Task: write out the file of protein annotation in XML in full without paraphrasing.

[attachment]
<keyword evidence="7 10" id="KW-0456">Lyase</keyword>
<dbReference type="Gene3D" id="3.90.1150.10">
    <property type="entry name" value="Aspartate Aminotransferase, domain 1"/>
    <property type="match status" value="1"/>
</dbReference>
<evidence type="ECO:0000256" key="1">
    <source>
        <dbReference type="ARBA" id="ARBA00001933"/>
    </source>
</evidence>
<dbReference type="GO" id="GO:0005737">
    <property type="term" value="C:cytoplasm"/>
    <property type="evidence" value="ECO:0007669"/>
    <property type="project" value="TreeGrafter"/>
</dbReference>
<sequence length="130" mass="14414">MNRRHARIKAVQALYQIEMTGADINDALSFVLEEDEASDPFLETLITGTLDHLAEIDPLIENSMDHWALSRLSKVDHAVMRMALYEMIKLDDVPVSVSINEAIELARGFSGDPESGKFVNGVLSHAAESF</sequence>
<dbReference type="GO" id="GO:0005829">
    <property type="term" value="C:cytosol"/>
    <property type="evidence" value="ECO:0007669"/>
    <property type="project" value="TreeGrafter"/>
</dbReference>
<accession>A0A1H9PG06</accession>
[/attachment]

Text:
<keyword evidence="7 10" id="KW-0456">Lyase</keyword>
<dbReference type="Gene3D" id="3.90.1150.10">
    <property type="entry name" value="Aspartate Aminotransferase, domain 1"/>
    <property type="match status" value="1"/>
</dbReference>
<evidence type="ECO:0000256" key="1">
    <source>
        <dbReference type="ARBA" id="ARBA00001933"/>
    </source>
</evidence>
<dbReference type="GO" id="GO:0005737">
    <property type="term" value="C:cytoplasm"/>
    <property type="evidence" value="ECO:0007669"/>
    <property type="project" value="TreeGrafter"/>
</dbReference>
<sequence length="130" mass="14414">MNRRHARIKAVQALYQIEMTGADINDALSFVLEEDEASDPFLETLITGTLDHLAEIDPLIENSMDHWALSRLSKVDHAVMRMALYEMIKLDDVPVSVSINEAIELARGFSGDPESGKFVNGVLSHAAESF</sequence>
<dbReference type="GO" id="GO:0005829">
    <property type="term" value="C:cytosol"/>
    <property type="evidence" value="ECO:0007669"/>
    <property type="project" value="TreeGrafter"/>
</dbReference>
<accession>A0A1H9PG06</accession>